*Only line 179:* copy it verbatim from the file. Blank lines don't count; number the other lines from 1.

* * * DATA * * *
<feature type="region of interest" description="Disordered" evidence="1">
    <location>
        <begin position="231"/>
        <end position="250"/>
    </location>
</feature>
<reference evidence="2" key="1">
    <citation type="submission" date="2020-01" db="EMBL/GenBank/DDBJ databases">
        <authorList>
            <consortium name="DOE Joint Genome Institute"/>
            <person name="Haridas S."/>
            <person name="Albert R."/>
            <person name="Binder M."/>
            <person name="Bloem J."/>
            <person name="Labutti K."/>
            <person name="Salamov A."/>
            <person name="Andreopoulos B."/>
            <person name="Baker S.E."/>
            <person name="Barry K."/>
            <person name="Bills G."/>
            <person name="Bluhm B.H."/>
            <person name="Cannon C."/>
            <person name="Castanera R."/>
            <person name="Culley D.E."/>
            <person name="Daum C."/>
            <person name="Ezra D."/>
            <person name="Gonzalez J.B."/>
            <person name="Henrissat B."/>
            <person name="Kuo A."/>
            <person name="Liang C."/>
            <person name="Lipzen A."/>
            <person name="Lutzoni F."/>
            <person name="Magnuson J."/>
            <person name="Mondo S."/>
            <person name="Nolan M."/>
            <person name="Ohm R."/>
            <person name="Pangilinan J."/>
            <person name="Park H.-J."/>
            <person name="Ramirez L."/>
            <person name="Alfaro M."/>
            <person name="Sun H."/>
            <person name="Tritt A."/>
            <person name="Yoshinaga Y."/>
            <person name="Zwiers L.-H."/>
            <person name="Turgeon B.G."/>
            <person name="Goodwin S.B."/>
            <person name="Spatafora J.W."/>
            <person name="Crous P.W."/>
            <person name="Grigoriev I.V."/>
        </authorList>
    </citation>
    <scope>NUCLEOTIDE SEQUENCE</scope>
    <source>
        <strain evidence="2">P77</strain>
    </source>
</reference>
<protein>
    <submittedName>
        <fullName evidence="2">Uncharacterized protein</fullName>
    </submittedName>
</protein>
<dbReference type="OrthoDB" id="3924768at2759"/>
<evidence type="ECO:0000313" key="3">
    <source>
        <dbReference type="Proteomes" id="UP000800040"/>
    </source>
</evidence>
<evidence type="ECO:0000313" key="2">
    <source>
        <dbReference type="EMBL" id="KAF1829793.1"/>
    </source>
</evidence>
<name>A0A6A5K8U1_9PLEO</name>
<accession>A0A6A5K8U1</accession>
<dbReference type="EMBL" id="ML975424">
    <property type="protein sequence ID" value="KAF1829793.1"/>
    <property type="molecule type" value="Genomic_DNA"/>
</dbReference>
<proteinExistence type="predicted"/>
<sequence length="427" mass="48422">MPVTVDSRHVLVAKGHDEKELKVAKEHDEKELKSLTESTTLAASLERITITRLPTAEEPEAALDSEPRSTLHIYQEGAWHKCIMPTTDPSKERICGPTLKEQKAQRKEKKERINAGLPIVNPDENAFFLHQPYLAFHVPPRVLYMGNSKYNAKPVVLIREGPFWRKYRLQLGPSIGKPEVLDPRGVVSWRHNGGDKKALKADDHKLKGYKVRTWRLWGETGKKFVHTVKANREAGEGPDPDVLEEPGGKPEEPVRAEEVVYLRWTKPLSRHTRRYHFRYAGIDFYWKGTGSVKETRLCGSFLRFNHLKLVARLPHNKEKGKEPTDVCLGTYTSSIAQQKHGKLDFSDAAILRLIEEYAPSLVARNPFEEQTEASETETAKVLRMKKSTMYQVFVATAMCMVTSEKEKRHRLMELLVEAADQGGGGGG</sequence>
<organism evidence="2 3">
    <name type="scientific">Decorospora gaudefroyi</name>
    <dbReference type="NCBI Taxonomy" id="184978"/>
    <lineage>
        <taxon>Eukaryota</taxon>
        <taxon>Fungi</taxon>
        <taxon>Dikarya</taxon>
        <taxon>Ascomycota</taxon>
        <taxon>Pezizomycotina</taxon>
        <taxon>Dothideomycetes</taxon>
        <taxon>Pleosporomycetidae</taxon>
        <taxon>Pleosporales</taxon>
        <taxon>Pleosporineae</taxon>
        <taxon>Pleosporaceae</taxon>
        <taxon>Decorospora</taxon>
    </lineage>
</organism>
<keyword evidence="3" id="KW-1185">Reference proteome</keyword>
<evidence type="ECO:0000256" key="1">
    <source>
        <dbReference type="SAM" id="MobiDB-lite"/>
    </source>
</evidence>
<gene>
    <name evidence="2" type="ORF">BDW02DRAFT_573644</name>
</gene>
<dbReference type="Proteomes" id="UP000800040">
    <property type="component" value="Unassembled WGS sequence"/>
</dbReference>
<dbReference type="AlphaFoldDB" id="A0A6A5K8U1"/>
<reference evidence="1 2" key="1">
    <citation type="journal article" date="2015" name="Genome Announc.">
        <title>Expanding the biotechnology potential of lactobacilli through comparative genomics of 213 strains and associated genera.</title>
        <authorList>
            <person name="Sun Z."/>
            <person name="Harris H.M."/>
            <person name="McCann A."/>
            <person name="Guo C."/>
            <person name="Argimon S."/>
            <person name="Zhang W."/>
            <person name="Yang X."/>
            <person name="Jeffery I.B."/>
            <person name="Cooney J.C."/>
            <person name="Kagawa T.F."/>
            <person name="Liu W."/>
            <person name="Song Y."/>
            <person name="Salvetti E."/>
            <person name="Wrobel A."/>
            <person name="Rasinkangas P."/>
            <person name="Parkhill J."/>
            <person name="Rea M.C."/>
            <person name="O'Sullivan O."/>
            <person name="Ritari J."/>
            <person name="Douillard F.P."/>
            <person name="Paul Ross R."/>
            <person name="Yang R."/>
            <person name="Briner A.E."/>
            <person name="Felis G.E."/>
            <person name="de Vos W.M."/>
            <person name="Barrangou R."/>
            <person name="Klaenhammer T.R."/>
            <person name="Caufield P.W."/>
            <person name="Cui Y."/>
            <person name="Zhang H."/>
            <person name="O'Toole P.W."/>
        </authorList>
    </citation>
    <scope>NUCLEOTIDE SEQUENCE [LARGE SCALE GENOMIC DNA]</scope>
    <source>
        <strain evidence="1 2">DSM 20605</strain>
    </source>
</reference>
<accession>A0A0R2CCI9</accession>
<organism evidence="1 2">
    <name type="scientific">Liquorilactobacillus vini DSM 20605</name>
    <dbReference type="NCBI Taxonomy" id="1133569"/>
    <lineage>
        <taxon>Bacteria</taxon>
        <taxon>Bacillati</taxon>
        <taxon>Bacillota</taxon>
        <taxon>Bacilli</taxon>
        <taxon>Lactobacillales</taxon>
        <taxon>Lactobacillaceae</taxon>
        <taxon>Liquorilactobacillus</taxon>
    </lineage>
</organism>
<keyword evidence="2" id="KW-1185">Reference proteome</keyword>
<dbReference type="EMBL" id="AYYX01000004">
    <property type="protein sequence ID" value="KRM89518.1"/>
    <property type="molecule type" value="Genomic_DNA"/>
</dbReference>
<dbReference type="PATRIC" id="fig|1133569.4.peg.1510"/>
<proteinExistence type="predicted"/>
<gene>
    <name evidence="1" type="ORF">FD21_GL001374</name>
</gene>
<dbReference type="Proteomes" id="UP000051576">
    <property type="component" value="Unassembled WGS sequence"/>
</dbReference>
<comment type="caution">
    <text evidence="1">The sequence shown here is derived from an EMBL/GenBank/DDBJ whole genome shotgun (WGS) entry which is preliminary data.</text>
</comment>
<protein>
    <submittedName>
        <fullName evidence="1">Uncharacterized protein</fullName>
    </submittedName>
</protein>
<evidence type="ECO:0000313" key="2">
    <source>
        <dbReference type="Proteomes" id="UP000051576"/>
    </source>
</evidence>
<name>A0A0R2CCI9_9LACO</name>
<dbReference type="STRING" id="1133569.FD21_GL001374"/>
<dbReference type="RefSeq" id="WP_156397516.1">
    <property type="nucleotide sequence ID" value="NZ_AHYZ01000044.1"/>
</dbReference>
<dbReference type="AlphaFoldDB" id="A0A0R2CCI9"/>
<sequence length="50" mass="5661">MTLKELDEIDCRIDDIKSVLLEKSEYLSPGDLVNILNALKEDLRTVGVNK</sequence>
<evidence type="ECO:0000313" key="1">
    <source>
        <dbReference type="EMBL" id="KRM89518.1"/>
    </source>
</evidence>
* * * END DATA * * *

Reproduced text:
</dbReference>